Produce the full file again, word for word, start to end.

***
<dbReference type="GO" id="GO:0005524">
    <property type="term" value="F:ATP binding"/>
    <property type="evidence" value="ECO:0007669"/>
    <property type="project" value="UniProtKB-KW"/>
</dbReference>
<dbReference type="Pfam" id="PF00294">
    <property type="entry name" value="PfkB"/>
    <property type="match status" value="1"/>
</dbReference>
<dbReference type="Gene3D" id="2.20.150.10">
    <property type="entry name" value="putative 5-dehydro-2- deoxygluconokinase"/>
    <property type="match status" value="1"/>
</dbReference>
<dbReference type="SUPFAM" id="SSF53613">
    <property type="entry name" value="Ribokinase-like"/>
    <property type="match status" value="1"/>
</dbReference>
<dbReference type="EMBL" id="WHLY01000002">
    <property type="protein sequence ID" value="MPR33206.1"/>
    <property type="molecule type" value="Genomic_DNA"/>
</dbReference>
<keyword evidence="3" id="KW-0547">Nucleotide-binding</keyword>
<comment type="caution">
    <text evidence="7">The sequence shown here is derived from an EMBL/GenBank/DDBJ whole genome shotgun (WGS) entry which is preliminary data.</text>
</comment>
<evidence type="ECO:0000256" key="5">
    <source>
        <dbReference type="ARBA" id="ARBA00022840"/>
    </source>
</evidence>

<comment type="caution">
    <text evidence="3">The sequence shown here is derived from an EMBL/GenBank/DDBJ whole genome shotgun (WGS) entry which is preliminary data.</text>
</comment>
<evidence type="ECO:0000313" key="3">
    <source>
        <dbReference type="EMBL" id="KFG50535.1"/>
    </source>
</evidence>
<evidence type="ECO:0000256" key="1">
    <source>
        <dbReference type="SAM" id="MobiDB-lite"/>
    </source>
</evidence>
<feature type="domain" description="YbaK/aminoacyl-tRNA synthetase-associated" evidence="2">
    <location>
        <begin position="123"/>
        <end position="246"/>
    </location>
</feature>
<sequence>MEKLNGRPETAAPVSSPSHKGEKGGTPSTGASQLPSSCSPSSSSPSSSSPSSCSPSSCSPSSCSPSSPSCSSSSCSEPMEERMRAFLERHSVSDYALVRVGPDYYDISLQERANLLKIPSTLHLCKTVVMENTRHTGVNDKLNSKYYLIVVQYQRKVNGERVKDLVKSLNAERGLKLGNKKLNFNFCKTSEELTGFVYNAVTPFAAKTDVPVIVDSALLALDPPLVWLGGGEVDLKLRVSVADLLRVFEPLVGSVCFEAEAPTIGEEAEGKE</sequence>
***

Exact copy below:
<dbReference type="GO" id="GO:0005524">
    <property type="term" value="F:ATP binding"/>
    <property type="evidence" value="ECO:0007669"/>
    <property type="project" value="UniProtKB-KW"/>
</dbReference>
<dbReference type="Pfam" id="PF00294">
    <property type="entry name" value="PfkB"/>
    <property type="match status" value="1"/>
</dbReference>
<dbReference type="Gene3D" id="2.20.150.10">
    <property type="entry name" value="putative 5-dehydro-2- deoxygluconokinase"/>
    <property type="match status" value="1"/>
</dbReference>
<dbReference type="SUPFAM" id="SSF53613">
    <property type="entry name" value="Ribokinase-like"/>
    <property type="match status" value="1"/>
</dbReference>
<dbReference type="EMBL" id="WHLY01000002">
    <property type="protein sequence ID" value="MPR33206.1"/>
    <property type="molecule type" value="Genomic_DNA"/>
</dbReference>
<keyword evidence="3" id="KW-0547">Nucleotide-binding</keyword>
<comment type="caution">
    <text evidence="7">The sequence shown here is derived from an EMBL/GenBank/DDBJ whole genome shotgun (WGS) entry which is preliminary data.</text>
</comment>
<evidence type="ECO:0000256" key="5">
    <source>
        <dbReference type="ARBA" id="ARBA00022840"/>
    </source>
</evidence>

<comment type="caution">
    <text evidence="3">The sequence shown here is derived from an EMBL/GenBank/DDBJ whole genome shotgun (WGS) entry which is preliminary data.</text>
</comment>
<evidence type="ECO:0000313" key="3">
    <source>
        <dbReference type="EMBL" id="KFG50535.1"/>
    </source>
</evidence>
<evidence type="ECO:0000256" key="1">
    <source>
        <dbReference type="SAM" id="MobiDB-lite"/>
    </source>
</evidence>
<feature type="domain" description="YbaK/aminoacyl-tRNA synthetase-associated" evidence="2">
    <location>
        <begin position="123"/>
        <end position="246"/>
    </location>
</feature>
<sequence>MEKLNGRPETAAPVSSPSHKGEKGGTPSTGASQLPSSCSPSSSSPSSSSPSSCSPSSCSPSSCSPSSPSCSSSSCSEPMEERMRAFLERHSVSDYALVRVGPDYYDISLQERANLLKIPSTLHLCKTVVMENTRHTGVNDKLNSKYYLIVVQYQRKVNGERVKDLVKSLNAERGLKLGNKKLNFNFCKTSEELTGFVYNAVTPFAAKTDVPVIVDSALLALDPPLVWLGGGEVDLKLRVSVADLLRVFEPLVGSVCFEAEAPTIGEEAEGKE</sequence>